4. Laurasays:

    I like to measure my blood pressure when I’m working out more and getting healthier, since that often shows more quickly than the el bees. It sounds like an old lady way of measuring healthy, but seeing a drop in numbers can be really encouraging, especially when you know it indicates and overall improvement in HEALTH!

    Another nsv I like is the amount of time it takes to get back to a resting heart rate after getting it up – this will show you improvements in overall fitness. I’d try measuring things like this in this in between period to help remind you of the other reasons you’re doing this. It can feel surprisingly awesome to show yourself that you’re more fit, even if you don’t weigh less yet.

    I would also try alternating some days off during the week, even if they’re active rest days. A) you don’t want to burn yourself out (it happens after a few weeks of daily workouts, and it can be really hard to get back at it after the burnout), and B) sometimes it can hinder your weight loss (because things don’t ever make sense). Maybe try doing a yoga day on a wednesday or going for a long walk if it’s above 40.

    Good luck dude! Keep at it!

  5. Fleursays:

    Exact. Same. Story. Here! I have been logging and counting and exercising, and the scale hasn’t budged. But, I really think that I’m gaining muscle. And it sounds like you are, too. It doesn’t take much exercise to gain muscle, two weeks of exercise is more than enough to gain a few pounds of muscle. Look at the evidence: you can do longer planks, your waistband is looser, you feel better. So, figure you maybe lost two pounds of fat, and gained two pounds of pure muscle. That’s a huge deal! Keep going, and the extra muscle will kick up your metabolism and the fat will come off more quickly. You WILL see results! It’s the “being patient” part that sucks. I’m going to start taking my measurements to track progess. I also saw that you can get a cheap body fat percentage measuring tool on Amazon. Keep up the good work, I’m still betting on you!

  6. Been there, had these exact same thoughts. I evevtuLly had to quit weighting myself so often (I switched to once a week, Tuesday mornings) because it was driving me batty. I agree with above posters that it will take a little bit, and there are lots of reasons for it, but doesn’t it just suck?

  7. Margotsays:

    Thanks for such an honest post! I love your blog and am cheering for you!! Keep it up and don’t get down on yourself!

  8. Hannesays:

    Have you considered keeping track of your measurements in stead of using the scale for progress? You’ll probably see a difference rather quickly considering how much you work out (thighs, waist, upper arms, etc).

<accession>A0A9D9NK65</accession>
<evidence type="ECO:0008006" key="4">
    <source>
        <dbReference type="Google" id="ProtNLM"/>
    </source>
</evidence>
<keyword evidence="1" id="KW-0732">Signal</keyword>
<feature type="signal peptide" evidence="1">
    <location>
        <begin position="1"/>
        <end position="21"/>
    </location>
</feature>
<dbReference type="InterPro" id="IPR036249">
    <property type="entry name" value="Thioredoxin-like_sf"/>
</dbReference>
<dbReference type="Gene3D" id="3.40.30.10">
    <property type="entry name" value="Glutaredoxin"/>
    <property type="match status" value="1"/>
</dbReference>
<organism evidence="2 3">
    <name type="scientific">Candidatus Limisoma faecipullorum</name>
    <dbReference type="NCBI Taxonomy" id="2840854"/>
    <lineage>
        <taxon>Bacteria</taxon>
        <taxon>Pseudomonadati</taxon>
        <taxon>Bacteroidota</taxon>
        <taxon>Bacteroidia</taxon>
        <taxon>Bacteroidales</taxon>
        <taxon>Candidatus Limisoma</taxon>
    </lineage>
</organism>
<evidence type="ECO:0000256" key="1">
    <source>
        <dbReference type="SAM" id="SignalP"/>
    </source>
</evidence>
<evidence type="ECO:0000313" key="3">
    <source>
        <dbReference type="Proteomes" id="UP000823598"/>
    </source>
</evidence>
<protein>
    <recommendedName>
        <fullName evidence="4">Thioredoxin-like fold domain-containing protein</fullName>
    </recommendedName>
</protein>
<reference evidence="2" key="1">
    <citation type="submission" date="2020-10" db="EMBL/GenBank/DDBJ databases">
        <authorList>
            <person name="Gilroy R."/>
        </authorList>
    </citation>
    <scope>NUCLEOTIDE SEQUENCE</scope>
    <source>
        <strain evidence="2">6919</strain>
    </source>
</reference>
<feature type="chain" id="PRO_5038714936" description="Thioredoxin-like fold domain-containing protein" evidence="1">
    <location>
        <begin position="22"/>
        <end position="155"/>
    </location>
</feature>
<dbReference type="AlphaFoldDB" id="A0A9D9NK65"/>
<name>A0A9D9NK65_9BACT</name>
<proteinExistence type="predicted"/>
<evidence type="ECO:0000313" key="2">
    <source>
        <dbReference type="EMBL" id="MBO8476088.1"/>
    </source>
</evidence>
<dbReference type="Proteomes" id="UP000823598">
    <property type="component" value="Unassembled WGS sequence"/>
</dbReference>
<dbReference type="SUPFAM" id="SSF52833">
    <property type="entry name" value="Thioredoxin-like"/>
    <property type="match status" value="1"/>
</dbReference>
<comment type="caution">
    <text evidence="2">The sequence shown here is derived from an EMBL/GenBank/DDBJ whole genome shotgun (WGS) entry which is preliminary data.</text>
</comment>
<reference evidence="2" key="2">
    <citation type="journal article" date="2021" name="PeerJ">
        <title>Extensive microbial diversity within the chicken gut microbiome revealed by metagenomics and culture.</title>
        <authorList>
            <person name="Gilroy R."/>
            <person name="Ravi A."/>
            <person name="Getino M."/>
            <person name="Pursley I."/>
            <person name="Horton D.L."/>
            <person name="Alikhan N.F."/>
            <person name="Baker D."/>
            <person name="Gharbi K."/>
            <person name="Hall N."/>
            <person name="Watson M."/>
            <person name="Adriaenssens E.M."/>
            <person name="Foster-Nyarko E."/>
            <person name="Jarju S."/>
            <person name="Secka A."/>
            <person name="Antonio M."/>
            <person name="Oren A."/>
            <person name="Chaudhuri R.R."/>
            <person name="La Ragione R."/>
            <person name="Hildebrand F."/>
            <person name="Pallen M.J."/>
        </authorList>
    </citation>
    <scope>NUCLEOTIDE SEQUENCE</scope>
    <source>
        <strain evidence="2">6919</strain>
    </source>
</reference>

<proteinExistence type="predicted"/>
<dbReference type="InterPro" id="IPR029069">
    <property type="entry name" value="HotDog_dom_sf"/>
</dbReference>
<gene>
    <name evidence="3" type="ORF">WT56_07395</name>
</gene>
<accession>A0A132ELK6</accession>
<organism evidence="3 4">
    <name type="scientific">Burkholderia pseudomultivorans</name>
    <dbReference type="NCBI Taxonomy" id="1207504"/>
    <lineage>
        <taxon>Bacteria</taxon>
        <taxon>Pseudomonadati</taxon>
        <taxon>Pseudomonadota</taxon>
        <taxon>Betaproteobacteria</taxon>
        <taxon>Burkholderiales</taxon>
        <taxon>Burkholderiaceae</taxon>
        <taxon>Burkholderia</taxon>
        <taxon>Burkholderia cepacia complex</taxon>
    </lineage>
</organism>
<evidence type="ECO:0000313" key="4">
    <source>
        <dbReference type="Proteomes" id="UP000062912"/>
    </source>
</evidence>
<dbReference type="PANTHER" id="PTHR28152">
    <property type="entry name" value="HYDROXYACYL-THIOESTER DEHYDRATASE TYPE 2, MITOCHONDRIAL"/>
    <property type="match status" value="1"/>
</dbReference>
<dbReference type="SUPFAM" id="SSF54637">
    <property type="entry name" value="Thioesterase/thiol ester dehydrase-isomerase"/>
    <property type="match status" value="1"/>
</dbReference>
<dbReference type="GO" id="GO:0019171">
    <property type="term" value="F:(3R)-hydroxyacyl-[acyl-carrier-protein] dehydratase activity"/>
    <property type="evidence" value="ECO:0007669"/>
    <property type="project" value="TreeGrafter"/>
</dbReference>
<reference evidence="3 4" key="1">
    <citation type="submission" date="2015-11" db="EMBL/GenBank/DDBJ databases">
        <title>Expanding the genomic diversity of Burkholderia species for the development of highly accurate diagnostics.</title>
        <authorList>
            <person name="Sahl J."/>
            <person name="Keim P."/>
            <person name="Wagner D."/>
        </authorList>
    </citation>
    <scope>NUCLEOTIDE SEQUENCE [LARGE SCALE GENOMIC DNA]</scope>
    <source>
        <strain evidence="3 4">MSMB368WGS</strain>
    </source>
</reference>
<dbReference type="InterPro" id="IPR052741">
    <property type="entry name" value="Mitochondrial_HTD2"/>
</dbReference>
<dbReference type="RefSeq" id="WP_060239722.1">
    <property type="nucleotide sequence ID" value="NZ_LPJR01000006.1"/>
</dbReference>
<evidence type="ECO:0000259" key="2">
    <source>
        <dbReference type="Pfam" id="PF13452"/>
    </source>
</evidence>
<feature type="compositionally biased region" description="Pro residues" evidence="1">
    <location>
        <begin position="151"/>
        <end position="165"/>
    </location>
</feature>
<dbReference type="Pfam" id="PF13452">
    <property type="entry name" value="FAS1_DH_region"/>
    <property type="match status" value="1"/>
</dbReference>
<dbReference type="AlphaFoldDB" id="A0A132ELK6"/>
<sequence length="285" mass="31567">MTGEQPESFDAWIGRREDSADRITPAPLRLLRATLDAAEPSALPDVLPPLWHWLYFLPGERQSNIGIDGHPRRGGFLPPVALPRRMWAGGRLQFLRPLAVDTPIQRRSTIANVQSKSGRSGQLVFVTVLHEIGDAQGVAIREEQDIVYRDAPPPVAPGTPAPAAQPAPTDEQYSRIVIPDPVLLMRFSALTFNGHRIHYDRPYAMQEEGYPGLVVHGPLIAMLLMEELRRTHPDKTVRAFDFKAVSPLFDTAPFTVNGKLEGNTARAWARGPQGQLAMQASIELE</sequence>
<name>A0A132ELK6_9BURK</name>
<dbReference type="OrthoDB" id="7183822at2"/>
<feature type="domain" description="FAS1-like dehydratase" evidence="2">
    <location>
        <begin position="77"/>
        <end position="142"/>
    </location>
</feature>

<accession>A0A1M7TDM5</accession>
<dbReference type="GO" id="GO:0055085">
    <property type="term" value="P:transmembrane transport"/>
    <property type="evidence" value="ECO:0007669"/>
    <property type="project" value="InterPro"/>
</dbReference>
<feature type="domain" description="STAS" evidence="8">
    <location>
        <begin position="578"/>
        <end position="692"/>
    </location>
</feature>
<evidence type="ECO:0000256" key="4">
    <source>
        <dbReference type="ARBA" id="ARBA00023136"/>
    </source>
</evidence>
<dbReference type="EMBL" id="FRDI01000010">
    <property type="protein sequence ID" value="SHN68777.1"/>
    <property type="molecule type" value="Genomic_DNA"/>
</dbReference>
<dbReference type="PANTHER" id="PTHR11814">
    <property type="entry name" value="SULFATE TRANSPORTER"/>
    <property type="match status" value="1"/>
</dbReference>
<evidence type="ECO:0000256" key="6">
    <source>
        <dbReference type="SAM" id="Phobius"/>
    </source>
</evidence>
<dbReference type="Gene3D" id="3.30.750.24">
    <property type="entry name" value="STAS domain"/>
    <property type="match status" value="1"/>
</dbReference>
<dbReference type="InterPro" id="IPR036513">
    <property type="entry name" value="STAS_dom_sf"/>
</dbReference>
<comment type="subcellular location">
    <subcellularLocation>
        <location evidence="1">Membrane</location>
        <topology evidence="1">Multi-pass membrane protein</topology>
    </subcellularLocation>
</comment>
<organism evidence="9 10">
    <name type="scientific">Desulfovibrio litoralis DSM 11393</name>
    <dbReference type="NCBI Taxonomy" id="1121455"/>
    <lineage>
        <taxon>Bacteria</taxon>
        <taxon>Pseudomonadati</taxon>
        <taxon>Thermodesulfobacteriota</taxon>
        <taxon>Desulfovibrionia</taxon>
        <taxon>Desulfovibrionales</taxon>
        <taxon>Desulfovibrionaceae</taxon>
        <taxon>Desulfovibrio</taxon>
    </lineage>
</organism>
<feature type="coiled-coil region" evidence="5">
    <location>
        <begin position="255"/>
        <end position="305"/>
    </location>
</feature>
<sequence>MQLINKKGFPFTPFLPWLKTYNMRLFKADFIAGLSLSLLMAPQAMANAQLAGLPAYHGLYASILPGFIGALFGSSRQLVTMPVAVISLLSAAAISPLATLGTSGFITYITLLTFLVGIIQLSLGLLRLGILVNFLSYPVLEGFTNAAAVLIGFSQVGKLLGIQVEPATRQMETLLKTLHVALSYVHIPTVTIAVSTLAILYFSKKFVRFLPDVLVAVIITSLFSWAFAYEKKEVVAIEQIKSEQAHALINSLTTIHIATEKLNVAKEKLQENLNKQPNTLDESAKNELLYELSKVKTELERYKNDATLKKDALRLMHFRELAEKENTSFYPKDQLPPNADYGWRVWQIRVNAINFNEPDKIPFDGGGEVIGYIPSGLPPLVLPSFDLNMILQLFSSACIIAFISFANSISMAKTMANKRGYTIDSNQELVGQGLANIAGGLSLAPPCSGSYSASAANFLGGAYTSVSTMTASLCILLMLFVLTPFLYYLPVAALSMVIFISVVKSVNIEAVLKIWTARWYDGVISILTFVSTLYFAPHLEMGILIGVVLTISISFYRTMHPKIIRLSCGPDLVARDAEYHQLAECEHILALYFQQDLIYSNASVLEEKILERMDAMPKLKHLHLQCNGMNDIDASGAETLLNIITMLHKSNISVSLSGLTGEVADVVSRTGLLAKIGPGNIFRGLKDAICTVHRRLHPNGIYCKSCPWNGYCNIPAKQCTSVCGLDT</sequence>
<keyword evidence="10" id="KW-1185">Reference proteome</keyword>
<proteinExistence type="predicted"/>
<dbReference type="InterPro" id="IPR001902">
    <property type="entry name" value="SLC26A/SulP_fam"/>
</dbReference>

Also, as counter-intuitive as it may sound, your body may be holding on to some weight due to the shock of going from very few to a whole lot of work-outs – you may actually se a quicker loss if you factor in a rest day or two each week (no guarantees, of course – bodies are weird). However, it will probably “get over it” when it gets used to your new regime, and start cooperating.

    Keep up the good work, anyways – you WILL se a change eventually!

  9. Katiesays:

    i’m excited to see you blogging again! and i’m super impressed with the p90 workouts… that takes more balls than i have!

    i had the same thing happen when i got my butt in gear last summer… i was working out with a trainer 2x/week and working out alone 2-3x, but wasn’t seeing any change in the scale. eventually i figured out that it takes time for your body to change for real, and also muscle weighs more than fat, so i was losing but also gaining a ton of muscle ๐Ÿ™‚ someone else suggested measurements… that’s a good way to see non-scale losses for sure.

    also, food related, do you pay attention to your macros at all when tracking calories? i didn’t look at this at all for a while, and i found when i ate a more balanced 1800 calories – 33% each of protein, fat and carbs – i saw the scale change.

    keep with it! you’re doing great!!

  10. My body totally went through a shift after I left my mid-twenties ands started approaching my 30’s. Before then, I could diet and drop weight pretty quickly. In fact, I dropped it so fast that I didn’t stress if I put on ten pounds. That was just a few weeks of switching to diet and not eating snacks! Easy-peasy!

    Now? My body does NOT like losing weight. I can eat picture-perfect diets, exercise, give up any joy food or drink, and STILL, I lose ounces, not pounds. I finally put the scale in time-out, because it was either that, or cry into some Ben & Jerry’s.